Power market developments
0-1400MW in 10 years1 June 2010
In typical Dubai fashion, the UAE seems to be developing the world’s fastest nuclear programme. Driven by energy demand expected to double by 2020 to 40GW, the UAE is on track to generate nuclear power by 2017.
Since a first policy statement was published in 2008, the United Arab Emirates has rapidly developed a legal, regulatory and commercial nuclear infrastructure, primarily through agreements and contracts with experienced nuclear countries, companies and individual experts.
“The UAE puts high importance on developing an effective international cooperation framework to support the development of the required infrastructure, and to facilitate knowledge and operational experience exchange,” foreign minister H.H. Sheikh Abdullah bin Zayed Al Nahyan wrote in prepared remarks for the Access to Civil Nuclear Technology conference in Paris in March.
As a result of this policy, both branches of the country’s nuclear bureaucracy, the regulator, Federal Authority for Nuclear Regulation (FANR), and the developer, Emirates Nuclear Energy Corporation (ENEC), rely on expatriate participation.
In March, FANR issued the first licence to ENEC to study potential sites for the first nuclear power plant, following a review of ENEC’s application. A South Korean consortium lead by Korea Electric Power Corp won a $20.2 billion contract to build four APR-1400 reactors in December 2009. The body’s director general said, “This marks the formal start of FANR’s important role as the independent safety regulator for the UAE’s nuclear power programme.” He added that specific sites will be named in a future application to construct a nuclear power plant, expected later this year. A report on the Zawya online project database lists the location as Al Bayyaa, Abu Dhabi, near the border with Saudi Arabia. US consultancy Paul C. Rizzo Associates is working on site placement and engineering.
The director general of FANR is William Travers. He is former executive director for operations at the US Nuclear Regulatory Commission, and also served as a senior technical advisor at the IAEA. He was appointed by the FANR management board. As of October 2009 it consisted of nine members, with H.E. Dr. Ahmed Al Mazroui as chairman (he is also chairman of the health authority – Abu Dhabi) and H.E. Abdulla Nasser Al Suwaidi as deputy chairman (he is deputy chief executive officer of Abu Dhabi National Oil Corp). Other members include Ali Shaer Sultan Al Dhaheri, H.E. Saif Mohamed Al Zaabi, H.E. Majid Ali Al Mansouri (who is also secretary general of Environment Agency – Abu Dhabi), H.E. Ambassador Hamad Ali Al Kaabi (UAE permanent representative to the IAEA), Dr. Abdulkader Ibrahim Abdulla Al Khayat, Dr. Ali Mohamed Shaheen and an unnamed representative of the Ministry of Environment and Water. According to the Emirates news agency, members of the board have significant legal protections designed to prevent any conflicts of interests with their role as regulators, as well as to preserve their independence in making regulatory or licensing decisions.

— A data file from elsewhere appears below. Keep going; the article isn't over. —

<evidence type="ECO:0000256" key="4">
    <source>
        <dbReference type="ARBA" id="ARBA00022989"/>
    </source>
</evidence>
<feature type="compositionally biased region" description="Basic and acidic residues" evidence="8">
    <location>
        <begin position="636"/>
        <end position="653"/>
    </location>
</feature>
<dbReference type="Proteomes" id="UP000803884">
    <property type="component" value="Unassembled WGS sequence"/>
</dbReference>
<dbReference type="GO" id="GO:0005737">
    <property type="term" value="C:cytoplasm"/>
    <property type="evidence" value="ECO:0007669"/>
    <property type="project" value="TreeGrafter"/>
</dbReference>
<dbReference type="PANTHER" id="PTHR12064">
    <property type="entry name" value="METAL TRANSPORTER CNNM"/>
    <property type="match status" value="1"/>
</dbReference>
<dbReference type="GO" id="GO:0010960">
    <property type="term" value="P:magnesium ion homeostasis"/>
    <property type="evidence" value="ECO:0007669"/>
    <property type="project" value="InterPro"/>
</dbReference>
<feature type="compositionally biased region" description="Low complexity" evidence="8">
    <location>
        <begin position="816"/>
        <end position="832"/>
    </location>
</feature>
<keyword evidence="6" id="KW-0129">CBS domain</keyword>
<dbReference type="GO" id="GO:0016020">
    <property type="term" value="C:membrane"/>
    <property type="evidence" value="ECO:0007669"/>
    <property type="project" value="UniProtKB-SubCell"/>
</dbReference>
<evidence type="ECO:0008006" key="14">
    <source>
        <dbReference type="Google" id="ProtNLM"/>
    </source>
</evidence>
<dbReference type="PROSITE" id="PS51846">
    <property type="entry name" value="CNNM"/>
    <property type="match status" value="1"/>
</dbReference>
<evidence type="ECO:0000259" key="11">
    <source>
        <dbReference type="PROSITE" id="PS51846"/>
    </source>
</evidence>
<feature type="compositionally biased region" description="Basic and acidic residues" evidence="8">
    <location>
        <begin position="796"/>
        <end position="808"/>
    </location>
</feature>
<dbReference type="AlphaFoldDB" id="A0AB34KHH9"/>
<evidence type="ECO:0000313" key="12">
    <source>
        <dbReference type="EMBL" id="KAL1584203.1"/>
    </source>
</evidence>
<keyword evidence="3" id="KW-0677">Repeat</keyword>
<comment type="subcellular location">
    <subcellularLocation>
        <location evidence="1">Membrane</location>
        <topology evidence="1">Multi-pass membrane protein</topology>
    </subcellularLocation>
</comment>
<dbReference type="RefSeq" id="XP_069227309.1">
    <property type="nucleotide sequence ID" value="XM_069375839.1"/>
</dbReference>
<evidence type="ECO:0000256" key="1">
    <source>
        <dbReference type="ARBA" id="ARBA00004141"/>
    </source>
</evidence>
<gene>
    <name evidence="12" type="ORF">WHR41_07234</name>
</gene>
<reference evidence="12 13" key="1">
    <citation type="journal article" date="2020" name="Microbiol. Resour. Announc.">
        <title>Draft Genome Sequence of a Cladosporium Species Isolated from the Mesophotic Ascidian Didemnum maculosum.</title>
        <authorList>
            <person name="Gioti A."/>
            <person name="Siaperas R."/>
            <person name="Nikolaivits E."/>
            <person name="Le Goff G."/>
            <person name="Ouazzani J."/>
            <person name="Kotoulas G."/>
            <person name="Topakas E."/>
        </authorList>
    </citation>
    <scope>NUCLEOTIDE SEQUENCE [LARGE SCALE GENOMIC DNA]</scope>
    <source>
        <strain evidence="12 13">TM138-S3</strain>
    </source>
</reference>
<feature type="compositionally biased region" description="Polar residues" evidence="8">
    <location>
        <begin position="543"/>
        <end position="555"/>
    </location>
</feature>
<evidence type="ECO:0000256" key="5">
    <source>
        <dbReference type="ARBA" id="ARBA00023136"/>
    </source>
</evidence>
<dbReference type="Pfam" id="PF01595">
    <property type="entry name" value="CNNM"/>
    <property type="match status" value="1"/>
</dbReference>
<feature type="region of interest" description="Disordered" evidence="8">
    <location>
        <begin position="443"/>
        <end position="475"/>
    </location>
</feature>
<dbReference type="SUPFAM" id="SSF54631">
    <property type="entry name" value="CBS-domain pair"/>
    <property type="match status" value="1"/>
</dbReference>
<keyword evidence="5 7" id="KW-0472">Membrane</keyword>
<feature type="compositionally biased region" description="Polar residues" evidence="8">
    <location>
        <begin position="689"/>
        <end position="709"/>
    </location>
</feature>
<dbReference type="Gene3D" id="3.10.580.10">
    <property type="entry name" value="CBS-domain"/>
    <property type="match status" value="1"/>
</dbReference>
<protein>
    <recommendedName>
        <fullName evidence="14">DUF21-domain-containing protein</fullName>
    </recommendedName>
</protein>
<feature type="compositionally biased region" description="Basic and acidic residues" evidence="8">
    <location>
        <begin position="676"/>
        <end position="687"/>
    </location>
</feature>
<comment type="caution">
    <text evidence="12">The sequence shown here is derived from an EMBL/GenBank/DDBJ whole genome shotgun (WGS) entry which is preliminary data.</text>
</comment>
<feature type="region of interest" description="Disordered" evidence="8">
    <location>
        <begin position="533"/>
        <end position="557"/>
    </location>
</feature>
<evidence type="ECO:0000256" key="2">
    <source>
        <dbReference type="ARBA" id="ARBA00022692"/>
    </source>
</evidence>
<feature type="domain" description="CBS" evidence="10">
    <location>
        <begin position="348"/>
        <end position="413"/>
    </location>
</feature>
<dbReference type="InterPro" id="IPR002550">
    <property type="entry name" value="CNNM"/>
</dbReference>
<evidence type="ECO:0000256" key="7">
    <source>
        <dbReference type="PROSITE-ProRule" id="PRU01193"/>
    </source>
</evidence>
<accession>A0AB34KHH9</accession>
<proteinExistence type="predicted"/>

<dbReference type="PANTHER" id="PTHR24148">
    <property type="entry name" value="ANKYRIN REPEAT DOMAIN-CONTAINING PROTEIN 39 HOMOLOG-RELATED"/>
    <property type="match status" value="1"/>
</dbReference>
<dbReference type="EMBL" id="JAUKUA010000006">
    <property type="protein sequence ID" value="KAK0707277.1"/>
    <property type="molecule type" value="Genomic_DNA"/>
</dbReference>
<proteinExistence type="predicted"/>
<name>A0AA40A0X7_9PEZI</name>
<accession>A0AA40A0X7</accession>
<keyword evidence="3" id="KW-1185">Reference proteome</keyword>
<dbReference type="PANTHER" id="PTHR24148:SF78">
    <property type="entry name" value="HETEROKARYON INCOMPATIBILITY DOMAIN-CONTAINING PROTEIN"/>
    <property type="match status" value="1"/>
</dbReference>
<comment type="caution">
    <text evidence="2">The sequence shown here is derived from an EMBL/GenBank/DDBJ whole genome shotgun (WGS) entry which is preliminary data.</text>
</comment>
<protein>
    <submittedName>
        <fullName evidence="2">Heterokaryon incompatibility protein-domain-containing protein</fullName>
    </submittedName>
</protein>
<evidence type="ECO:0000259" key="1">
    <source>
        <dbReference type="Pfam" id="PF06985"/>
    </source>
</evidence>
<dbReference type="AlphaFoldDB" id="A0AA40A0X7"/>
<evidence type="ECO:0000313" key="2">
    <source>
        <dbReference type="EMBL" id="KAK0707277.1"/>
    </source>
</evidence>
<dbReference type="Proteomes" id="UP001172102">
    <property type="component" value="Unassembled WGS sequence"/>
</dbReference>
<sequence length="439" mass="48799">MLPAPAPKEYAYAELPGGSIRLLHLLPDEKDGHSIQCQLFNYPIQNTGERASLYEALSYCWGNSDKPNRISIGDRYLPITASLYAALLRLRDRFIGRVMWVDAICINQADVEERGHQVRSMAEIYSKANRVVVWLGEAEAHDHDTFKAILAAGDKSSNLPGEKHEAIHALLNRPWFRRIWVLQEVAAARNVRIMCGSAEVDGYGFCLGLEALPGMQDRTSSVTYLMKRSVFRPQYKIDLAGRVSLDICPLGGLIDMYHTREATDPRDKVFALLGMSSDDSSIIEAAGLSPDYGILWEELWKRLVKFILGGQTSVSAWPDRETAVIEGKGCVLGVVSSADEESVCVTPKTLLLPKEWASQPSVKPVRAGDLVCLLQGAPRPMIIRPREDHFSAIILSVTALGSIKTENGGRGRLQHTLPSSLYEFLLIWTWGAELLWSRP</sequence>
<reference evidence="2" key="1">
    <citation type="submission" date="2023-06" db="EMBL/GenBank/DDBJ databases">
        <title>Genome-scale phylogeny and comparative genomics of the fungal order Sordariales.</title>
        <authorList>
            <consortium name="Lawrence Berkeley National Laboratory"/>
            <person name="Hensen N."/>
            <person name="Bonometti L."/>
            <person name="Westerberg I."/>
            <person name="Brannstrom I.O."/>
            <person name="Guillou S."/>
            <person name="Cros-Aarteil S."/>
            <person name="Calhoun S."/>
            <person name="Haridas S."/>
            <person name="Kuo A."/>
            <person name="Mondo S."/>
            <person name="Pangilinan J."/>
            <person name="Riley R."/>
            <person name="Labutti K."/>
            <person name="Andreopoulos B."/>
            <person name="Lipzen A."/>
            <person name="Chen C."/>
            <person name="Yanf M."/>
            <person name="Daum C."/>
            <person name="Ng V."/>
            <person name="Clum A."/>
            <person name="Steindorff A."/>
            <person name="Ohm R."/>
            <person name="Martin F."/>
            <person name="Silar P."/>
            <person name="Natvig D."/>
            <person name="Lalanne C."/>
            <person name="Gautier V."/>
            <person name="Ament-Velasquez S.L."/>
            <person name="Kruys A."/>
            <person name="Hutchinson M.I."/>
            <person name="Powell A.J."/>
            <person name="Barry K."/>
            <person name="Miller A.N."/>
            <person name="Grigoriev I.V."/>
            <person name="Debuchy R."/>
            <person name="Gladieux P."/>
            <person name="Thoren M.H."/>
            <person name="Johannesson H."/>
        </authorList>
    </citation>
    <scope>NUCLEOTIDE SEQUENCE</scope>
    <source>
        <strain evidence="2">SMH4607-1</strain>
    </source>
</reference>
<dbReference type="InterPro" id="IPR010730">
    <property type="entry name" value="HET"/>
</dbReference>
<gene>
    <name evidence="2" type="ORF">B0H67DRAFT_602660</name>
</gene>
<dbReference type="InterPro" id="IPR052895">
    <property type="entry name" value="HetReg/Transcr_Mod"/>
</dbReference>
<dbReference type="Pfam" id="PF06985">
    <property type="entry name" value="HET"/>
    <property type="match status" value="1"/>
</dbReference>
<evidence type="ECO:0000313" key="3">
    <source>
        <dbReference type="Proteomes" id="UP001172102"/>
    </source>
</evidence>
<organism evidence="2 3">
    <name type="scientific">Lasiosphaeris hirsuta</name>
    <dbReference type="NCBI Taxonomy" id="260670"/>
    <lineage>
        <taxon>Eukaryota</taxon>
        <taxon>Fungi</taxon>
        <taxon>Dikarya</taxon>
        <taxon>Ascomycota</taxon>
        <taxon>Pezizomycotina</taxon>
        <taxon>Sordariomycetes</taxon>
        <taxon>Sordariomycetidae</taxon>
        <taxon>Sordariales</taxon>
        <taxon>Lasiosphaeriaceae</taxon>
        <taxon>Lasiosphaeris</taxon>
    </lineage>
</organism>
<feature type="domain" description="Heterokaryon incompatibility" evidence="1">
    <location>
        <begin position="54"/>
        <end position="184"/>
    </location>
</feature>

ENEC is wholly-owned by the Abu Dhabi emirate. Like FANR, ENEC has a high-placed US nuclear expert, Jeffrey Benjamin. UAE newspaper The National reported in August 2009 that the former senior vice president of CH2M Hill was recruited as project manager of ENEC. CH2M Hill won a 10-year consulting contract on the project in October 2008. Another US project consultant is Lightbridge Corp/Thorium Power. The ENEC chairman is Khaldoon Al Mubarak, CEO of Mubadala Development Corp (and chairman of the UK’s Manchester City soccer club), and its CEO is Mohamed Al Hammadi.
The largely fixed-price APR-1400 contract covers design, construction, commissioning, fuel supply, and, unusually, joint operation for the life of the plant. In March KEPCO said that it was planning to award $10 billion in subcontracts by the end of May for construction, turbines, steam generation and pipework. NEI understands that Doosan would subcontract turbines and generators to Toshiba.
A large element of the contract was training and education. In its 2008 policy document, the UAE said its goal was to develop a ‘skilled cadre of nuclear engineers.’ In 2009, ENEC, FANR and Khalifa University for Science, Technology and Research offered 38 UAE students full scholarships for nuclear engineering bachelors (33) and masters (5)?degrees. ENEC has also developed programmes with the Institute of Applied Technology (IAT) to train and qualify UAE nationals to be nuclear technicians.
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|Timeline::The UAE nuclear programme|
January 2008: UAE-France cooperation agreement signed